If you drive out past Helwan on the outskirts of Cairo, take a left at the large mound of trash and drive for about 15 minutes on an unpaved trail through piles of refuse, you will reach the “15th of May” settlement. With a church, a mosque and a restaurant, it is every bit its own village, with a population of perhaps a few hundred or so. A good distance from the noise and bustle of the city, the “15th of May” might make a charming place to live were it not for the unsavory surrounding landscape. So why the odd choice in locale, you might ask? Why would anyone choose to live in a garbage dump?
The answer is startlingly simple: because the dump is both their home and their livelihood.
Cairo is lacking in many things but garbage is not one of them, and there is a whole social class that makes a living off it. The saying “one man’s trash is another man’s treasure” could not be more true for anyone in the world than it is for the zabbaleen. By night, they collect the trash from around the city and by day, they sort it: whatever food can be found is given to their livestock and the rest is sold to recyclers.
It is a well-established enterprise that has been given a clearly marked position in Egyptian class society. Often, the lines between the lower, upper and middle class can be hard for me to see in Cairo: all live in dust-colored high-rises on crowded, noisy streets. But unlike humble kiosk-owners or maids who live in poverty but rub shoulders with the rest of society, the zabbaleen live apart. They are outcast to a handful of settlements on the outskirts of the city and only come into the city to rid it of its waste by cover of night. They are not seen, heard from or spoken of.
So driving into the “15th of May” to me was like discovering a secret treasure trove. Hidden away where few others had ventured were some of the most beautiful, friendly people I have met yet in Egypt. Barefoot little girls with bright eyes and toothless smiles peppered me with questions about my family and giggled at my frequent Arabic mistakes. A group of young boys invited me to join their game of marbles and patiently taught me how to play. I talked with three teenage girls about school and their dreams of the future, and one told me with excitement about her recent engagement. I snuck into the back of a Sunday school class (it was called this even though it was held on a Friday hehe) and listened in on part of the creation story.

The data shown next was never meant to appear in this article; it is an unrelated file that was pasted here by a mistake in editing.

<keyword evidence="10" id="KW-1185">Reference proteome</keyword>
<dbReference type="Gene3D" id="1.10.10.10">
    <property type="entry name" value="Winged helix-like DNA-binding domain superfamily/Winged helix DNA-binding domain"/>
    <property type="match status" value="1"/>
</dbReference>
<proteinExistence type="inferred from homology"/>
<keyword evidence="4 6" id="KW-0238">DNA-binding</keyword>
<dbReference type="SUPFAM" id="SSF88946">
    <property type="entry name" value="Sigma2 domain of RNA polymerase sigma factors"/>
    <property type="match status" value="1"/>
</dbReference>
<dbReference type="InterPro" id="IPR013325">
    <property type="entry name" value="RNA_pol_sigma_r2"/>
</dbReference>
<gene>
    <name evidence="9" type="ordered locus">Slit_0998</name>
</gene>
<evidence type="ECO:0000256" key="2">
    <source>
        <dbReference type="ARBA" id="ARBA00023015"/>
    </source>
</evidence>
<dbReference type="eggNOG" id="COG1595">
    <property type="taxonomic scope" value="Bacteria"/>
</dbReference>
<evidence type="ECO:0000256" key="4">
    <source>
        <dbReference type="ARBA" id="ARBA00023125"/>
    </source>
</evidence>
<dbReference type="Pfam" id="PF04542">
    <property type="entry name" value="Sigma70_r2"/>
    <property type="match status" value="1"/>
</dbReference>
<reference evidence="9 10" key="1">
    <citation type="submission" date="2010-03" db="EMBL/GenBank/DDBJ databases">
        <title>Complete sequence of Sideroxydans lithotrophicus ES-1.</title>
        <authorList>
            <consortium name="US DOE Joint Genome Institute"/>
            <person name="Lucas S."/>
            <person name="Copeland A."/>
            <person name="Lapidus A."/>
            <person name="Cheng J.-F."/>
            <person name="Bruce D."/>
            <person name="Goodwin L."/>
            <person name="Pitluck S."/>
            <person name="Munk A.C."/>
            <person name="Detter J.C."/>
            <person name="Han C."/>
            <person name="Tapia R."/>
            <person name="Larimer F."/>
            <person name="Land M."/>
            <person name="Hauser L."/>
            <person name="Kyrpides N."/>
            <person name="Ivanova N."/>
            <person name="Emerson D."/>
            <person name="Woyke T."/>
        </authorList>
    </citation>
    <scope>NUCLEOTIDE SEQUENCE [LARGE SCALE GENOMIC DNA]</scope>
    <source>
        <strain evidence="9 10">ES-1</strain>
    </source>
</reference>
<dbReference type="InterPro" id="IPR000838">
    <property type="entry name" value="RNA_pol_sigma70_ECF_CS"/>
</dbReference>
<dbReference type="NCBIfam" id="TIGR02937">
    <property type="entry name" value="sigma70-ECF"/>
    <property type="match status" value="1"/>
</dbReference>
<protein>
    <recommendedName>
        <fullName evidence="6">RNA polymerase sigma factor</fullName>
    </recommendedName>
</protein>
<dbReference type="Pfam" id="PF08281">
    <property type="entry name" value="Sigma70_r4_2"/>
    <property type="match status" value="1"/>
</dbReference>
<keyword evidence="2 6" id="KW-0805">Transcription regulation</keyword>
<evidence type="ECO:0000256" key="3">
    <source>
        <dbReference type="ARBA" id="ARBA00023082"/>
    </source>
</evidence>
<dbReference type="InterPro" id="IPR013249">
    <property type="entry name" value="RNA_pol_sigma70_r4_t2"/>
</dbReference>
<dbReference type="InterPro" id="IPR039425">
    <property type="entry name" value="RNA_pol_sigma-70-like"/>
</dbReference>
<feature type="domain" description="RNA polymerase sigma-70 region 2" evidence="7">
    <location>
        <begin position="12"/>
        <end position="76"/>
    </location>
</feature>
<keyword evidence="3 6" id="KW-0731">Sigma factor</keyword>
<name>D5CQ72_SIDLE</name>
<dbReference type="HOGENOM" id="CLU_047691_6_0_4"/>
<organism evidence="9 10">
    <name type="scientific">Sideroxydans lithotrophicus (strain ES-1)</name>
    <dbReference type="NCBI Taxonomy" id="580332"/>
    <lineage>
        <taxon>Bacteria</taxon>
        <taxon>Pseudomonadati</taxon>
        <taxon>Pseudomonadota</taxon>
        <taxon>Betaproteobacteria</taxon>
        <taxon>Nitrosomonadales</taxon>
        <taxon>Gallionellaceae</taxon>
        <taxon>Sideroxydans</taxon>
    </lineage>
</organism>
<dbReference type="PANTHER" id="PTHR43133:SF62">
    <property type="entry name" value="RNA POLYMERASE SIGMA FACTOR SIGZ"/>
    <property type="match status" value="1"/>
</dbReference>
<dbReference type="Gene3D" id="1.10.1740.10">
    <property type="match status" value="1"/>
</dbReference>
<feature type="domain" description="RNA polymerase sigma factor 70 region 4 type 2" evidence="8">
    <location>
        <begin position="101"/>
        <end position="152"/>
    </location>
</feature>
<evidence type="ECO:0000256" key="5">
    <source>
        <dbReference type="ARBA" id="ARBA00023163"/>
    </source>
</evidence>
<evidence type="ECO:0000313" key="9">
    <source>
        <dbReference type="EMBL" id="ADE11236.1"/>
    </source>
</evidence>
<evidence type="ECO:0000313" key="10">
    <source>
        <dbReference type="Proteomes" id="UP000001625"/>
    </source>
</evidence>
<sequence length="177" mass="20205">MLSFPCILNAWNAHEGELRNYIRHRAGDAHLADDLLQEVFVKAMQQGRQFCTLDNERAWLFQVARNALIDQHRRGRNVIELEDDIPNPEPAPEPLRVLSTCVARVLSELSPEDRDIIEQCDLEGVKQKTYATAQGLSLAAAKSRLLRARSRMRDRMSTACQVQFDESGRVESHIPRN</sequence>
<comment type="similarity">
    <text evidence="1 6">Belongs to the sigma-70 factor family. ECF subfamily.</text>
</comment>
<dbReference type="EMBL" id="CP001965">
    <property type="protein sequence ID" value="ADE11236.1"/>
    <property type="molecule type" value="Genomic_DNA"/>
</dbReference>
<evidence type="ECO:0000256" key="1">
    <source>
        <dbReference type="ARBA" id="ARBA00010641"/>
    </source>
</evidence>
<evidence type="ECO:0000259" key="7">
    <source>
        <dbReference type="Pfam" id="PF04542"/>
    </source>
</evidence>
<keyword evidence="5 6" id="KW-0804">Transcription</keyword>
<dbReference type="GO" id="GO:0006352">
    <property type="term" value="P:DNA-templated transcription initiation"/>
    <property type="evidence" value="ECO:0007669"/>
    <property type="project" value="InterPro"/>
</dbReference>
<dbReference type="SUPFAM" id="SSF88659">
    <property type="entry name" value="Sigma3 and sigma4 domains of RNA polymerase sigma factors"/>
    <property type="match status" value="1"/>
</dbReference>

And I loved every minute I was there.
To be honest, I was so enthralled by the hugs and smiles that I almost forgot I was in a garbage dump until, at the end of Sunday school, the children were given twinkies and juice boxes and they began to discard the wrappers on the ground. Instinctually, I wanted to pick them up and find a bin where they could throw their trash instead of littering. It took me a moment to realize somberly that this place was the bin.
I was in a trash dump. And it would have been a horribly dark place, were it not for all the little lights.
Quite poetically, my friend Amir was hard at work on the church roof to bring some light there—in the literal sense. He and his friends have discovered a way to make a lightbulb out of a plastic bottle, bleach and distilled water. You just fasten the water bottle so that the bottom half is inside the house and the top half is sticking up on the roof and then the water and bleach refract whatever light there is outside to light up the room as much as a 60 watt bulb. Because it depends on sunlight, it doesn’t work at night time, but it does provide ramshackle, windowless homes with much-need illumination during the day. So this incredible group of college students has taken on the project of installing these bottles bit by bit in the homes of this forgotten community– and I got to be there to see it start.
The jubilation on Amir’s face when he saw that his experiment worked lit up the room as much as the “water-bulb” itself. It was one of the highlights of my time here so far actually, and a good reminder: light can come in the darkest places in the strangest of forms.